Skip to main content

Potholder Tutorial

I decided a few weeks ago I had complained about fabric scraps for long enough, so I got to work. First, I ordered some Insul-Bright from Amazon.

Then, I practiced last weekend before the DnD game, and I made a mitten:


This turned out somewhat OK (you will be able to tell this hasn't been pressed at all though), so I decided to go a step further and make a trivet.


Here's a tutorial for how to make it!

Items needed:

  • 1 x 25cm x 25cm rectangle of insulated batting
  • 2 x 25cm x 25cm fabric; I used scraps I had left over
  • thread
  • pins
  • bias tape
  • a 5cm tape


Method:

Step 1: Sandwich the batting between the two fabric pieces
Step 2: Pin

Step 3: Quilt. Now, a note about quilting: I found it extremely difficult to quilt. The problem was that even with an even feed foot the bottom fabric would gather. I had to unpick a lot to get to something that looked ok, and the way I ultimately did it was by pulling very tightly on each side of the sewing foot. In any case, it's difficult. Maybe I'm missing something (any ideas?)



Step 4: Once you have quilted the whole square, cut the corners and make the whole thing a circle. Then, attach the ribbon:

Step 5: Then, attach the bias tape: open the bias tape, and attach it to one side. Then, turn it over and attach it to the other side as well.

You're done!


Comments

Popular posts from this blog

How to make silk bias binding

I promised this tutorial a while ago, but was too busy with work to get to it. This tutorial will focus on how to iron and fold the binding, rather than how to cut it. I have three links to good tutorials about how to do the correct cutting. Here goes: a tutorial for properly making bias binding. Apologies for picture quality, I was using my phone. Tools needed: * silk square for the bias, sewing machine and scissors to make the continuous bias strip that will be ironed into place * a 2-inch (5cm) wide piece of cardboard * some sort of vaporiser, filled with water * bias tape maker  - for these pictures, I used a Clover which makes 1/2" binding (starts with 1" strips), but if I were to do this again, I'd use the one which makes a 1" binding (out of 2" strips) Naming: * left-side: bias strip not yet passed through the bias maker * right-side: bias strip which has been folded by the bias maker Steps: 1. Cut bias strips out of your silk squar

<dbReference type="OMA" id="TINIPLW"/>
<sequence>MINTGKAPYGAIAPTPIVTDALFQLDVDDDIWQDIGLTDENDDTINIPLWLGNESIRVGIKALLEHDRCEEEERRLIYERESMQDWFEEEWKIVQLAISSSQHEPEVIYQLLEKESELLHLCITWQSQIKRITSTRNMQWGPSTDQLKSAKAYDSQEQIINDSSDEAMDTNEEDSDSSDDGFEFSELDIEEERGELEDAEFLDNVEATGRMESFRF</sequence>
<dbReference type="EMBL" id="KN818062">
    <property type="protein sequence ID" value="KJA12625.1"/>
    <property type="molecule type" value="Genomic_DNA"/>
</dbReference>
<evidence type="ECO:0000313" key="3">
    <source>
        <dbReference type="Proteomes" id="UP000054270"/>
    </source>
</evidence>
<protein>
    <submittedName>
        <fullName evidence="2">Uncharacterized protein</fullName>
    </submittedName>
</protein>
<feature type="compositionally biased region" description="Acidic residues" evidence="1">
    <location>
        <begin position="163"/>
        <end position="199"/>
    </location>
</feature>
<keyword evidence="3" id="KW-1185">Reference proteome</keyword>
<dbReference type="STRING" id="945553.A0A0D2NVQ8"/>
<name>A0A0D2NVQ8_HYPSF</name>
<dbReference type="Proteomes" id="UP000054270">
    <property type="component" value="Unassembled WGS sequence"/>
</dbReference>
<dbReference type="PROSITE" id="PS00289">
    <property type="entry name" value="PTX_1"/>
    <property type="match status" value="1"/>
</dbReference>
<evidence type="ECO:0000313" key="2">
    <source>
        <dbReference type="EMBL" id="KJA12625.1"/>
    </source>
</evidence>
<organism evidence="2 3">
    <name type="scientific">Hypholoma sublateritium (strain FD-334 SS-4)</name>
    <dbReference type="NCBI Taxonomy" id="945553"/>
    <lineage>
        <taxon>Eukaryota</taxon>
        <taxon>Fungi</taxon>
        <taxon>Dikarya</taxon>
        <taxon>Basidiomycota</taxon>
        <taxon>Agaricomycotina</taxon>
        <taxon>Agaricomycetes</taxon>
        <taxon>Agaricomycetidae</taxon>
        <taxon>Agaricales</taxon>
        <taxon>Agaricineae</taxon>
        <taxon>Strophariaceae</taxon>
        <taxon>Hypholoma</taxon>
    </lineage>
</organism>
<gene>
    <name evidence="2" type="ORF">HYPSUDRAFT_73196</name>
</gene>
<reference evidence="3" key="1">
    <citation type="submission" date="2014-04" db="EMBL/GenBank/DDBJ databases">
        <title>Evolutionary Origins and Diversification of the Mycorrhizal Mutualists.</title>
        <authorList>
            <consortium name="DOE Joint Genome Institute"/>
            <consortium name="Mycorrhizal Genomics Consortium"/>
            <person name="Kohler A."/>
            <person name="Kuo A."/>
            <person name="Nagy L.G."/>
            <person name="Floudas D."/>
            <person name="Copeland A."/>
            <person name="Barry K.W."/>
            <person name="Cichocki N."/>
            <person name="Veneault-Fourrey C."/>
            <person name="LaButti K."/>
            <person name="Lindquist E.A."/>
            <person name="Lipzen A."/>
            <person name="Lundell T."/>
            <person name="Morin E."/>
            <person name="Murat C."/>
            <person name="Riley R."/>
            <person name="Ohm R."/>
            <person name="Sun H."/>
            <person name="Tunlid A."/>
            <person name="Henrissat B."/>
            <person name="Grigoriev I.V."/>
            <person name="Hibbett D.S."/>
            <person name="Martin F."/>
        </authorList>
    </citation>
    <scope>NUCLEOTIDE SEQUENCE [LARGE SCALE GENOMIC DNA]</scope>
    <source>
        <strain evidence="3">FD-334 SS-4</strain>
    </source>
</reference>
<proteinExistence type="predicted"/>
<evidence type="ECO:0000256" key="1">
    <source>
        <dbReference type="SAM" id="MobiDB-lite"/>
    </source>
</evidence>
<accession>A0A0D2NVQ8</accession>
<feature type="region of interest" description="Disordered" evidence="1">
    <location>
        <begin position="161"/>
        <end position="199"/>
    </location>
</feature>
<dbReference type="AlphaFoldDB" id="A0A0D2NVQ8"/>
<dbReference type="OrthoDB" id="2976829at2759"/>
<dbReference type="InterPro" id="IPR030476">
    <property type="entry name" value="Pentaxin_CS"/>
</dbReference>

Pregnancy Pattern Round Up

Whilst I have been sewing these past 9 months, I haven't been posting much because in the past I was not massively keen on reading about people's pregnancy patterns. However, at some point I realized that I'm wrong and having some review out there would be useful, so decided to do a round up post about what I've learnt works and doesn't work in terms of this kind of sewing. This is a very long post :) I had a fairly easy pregnancy, so I was perfectly positioned to have good results with sewing, which is great since maternity clothing is either decently priced and of bad quality, or expensive. Dime for dime, you get more out of non-maternity ready to wear. Some lessons I learnt along the way: Some non-pregnancy patterns will work for pregnancy.  Sort of. As bump size increases, in the best case scenario you will get the mother of all pooling at the back, as if a gazillion-inch swayback is required (but isn't!). If that doesn't bother you, you're fine; o

Mending with embroidery

Life with baby is lovely, but there's not much time for sewing. I did manage to make one shirt, and I got started on another one (also a shorts muslin for my dad!), but it's pretty slow going. This is actually a post about craftiness and mending stuff rather than sewing a garment. I buy ready to wear from time to time, especially for the more flowy/looser style of tops which I like wearing but don't really enjoy sewing as I don't find them challenging enough. Still, buying ready to wear can sometimes have its downfalls, as was with this top: it's a very lightweight viscose, but after wearing it for a while it became a bit threadbare in the front. I kept it on my dress form for months - from June to September, when I finally decided what I wanted to do to mend it. I always figured embroidery would probably be the best option, and I pinned a lot of stuff that I liked. As an aside, I don't normally use pintrest, since I don't see the purpose in just pinn